Shoot: Card Game by the Danish publisher Game Absorber is the dream of every student flat share. The shooter game does not contain its own game board, but uses the respective conditions of the game location, more precisely the gaming table. Messy flat-share dining tables offer just as good coverage as Grandma's Sunday porcelain. The characters can also be freely chosen if desired. Donald Duck who wants to camp behind the Ritzenhoff coffee pot in order to eliminate his opponents from a safe distance will be addressed by the game idea just as much as the Playmobil firefighter, who emulates John Rambo personally and assembles his weapons from everyday components. The game is played with cards: weapon cards, item cards, action cards - all the details from popular computer shooters that can only be roughly pressed into a card format can be found at Shoot: Card Game Use. The rules are simple and can be learned in less than 15 minutes GAME'16 could convince himself.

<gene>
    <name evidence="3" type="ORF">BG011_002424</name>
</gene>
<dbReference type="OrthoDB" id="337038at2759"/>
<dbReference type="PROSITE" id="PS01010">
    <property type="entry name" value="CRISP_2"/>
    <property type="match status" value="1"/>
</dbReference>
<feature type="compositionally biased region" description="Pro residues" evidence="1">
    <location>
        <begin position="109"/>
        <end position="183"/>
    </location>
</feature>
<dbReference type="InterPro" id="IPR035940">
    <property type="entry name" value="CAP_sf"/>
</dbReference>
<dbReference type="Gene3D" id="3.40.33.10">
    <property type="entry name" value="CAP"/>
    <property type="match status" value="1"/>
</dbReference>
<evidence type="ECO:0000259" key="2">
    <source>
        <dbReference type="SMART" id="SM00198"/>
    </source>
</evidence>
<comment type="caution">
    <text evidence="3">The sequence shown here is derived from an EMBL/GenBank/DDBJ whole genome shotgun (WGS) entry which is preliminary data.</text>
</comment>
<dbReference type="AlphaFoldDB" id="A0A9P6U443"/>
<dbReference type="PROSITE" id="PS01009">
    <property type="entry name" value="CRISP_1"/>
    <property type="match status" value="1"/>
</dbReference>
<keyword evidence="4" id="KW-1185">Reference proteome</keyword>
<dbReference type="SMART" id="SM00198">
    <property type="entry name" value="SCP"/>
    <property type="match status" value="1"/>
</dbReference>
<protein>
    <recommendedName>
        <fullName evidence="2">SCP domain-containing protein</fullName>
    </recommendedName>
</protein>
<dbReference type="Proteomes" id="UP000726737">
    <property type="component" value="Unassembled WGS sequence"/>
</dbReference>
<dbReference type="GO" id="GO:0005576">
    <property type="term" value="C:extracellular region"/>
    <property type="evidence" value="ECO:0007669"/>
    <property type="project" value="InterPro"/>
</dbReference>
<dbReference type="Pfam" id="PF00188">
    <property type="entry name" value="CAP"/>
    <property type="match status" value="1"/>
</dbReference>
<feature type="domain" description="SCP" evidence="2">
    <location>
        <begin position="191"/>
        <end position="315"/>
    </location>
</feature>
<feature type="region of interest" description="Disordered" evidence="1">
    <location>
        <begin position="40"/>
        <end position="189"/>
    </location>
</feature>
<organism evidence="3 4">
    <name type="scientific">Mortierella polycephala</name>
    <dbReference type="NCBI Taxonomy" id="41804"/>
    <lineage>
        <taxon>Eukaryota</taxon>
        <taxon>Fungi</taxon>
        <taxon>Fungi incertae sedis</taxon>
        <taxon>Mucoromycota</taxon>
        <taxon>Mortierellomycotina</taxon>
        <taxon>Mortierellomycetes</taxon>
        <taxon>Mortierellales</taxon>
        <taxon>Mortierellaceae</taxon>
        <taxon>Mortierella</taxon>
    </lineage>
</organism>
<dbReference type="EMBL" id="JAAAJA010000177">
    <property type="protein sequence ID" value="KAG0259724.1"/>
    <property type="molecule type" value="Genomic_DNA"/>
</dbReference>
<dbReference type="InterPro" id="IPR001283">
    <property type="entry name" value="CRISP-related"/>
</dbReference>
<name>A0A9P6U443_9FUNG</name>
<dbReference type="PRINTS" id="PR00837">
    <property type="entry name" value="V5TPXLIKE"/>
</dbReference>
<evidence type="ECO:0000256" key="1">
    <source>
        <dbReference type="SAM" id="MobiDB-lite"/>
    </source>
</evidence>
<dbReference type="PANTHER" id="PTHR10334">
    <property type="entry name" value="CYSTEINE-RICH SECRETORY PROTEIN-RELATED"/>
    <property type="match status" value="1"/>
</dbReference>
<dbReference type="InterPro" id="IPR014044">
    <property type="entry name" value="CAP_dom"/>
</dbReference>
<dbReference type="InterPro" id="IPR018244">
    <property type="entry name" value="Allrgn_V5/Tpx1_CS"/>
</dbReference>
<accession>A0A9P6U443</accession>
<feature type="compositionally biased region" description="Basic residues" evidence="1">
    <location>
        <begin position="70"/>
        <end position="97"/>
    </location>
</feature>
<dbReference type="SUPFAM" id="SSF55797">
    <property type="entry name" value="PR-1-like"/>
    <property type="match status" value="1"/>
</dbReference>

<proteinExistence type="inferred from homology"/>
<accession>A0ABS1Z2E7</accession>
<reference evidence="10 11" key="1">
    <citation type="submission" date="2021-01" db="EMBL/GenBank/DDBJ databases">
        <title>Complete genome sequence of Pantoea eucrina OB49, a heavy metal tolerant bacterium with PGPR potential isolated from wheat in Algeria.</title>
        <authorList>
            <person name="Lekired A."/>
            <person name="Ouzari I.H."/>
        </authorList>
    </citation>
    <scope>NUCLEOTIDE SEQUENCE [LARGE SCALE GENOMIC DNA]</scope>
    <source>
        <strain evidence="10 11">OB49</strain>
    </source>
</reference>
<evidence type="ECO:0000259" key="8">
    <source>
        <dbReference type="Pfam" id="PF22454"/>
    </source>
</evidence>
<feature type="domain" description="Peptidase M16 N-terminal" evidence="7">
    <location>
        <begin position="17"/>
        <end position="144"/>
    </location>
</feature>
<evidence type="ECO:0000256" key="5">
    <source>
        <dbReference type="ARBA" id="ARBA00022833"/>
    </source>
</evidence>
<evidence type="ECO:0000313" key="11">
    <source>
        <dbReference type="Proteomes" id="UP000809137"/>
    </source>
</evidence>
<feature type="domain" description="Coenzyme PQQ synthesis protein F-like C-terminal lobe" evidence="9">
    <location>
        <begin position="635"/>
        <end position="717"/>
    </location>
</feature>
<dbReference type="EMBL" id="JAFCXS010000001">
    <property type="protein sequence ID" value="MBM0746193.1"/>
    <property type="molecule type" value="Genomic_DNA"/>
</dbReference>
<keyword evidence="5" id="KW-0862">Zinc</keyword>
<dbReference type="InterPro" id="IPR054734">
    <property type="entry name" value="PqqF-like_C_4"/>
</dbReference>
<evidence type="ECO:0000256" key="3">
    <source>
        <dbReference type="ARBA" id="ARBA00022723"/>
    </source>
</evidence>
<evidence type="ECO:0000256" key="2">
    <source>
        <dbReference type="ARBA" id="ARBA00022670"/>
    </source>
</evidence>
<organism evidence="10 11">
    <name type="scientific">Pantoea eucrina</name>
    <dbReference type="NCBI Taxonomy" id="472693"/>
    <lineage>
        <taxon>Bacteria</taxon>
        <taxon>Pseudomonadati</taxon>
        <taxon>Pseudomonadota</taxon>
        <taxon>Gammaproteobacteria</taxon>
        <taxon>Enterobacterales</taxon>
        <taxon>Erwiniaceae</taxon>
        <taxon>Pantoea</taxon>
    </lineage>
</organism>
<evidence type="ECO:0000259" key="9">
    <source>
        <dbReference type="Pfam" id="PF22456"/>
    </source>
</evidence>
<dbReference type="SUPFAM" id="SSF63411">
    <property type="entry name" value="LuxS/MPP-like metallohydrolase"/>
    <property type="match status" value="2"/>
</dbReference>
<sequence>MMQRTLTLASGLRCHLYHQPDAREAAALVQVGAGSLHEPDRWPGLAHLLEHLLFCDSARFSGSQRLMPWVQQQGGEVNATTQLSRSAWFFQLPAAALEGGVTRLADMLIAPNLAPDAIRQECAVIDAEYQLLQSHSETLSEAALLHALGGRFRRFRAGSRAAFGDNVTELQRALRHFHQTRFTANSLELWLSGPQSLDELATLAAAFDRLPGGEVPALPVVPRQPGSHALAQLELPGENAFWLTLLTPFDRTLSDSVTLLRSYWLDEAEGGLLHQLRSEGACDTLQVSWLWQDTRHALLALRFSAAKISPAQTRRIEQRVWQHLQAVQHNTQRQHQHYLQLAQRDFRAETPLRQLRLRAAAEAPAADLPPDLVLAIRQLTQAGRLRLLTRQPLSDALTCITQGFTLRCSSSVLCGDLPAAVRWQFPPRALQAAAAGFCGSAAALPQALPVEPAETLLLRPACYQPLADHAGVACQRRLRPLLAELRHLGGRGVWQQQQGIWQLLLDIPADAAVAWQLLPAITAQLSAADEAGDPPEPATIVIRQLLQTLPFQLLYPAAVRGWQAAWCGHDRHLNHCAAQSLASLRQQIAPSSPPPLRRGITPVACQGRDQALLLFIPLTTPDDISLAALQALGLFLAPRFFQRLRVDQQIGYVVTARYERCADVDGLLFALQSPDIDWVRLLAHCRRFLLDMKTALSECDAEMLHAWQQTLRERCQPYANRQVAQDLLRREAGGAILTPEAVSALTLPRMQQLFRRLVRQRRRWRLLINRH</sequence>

The most important basic rule: you shoot what you see. What you can't see, you can't hit either. Instead of a classic deathmatch (which is also possible), the players fight in a capture-the-flag mode over a flag to be conquered, which must be brought back to the home base. Anyone who is shot respawns and starts at their own starting point. The heroes are moved over card lengths, which serve as units of measurement. The simple game principle unfolds enormous fun potential, but also wears out - even die-hard shooter fans shouldn't indulge in any illusions. On the other hand, the constantly new battlefields, which are built from what the household has to offer, provide motivation. You can ambush your opponent while standing on a piece of Gouda or you can make your way under the protection of a row of beer bottles to the opposing flag. With such an open game principle, rule modifications are not only desirable, they are absolutely necessary. Shoot: Card Game lives from the creativity of the players and from the social interactions - and thus in the end becomes more communicative than any online shooter in which only short commands are shouted into the microphone in addition to insults.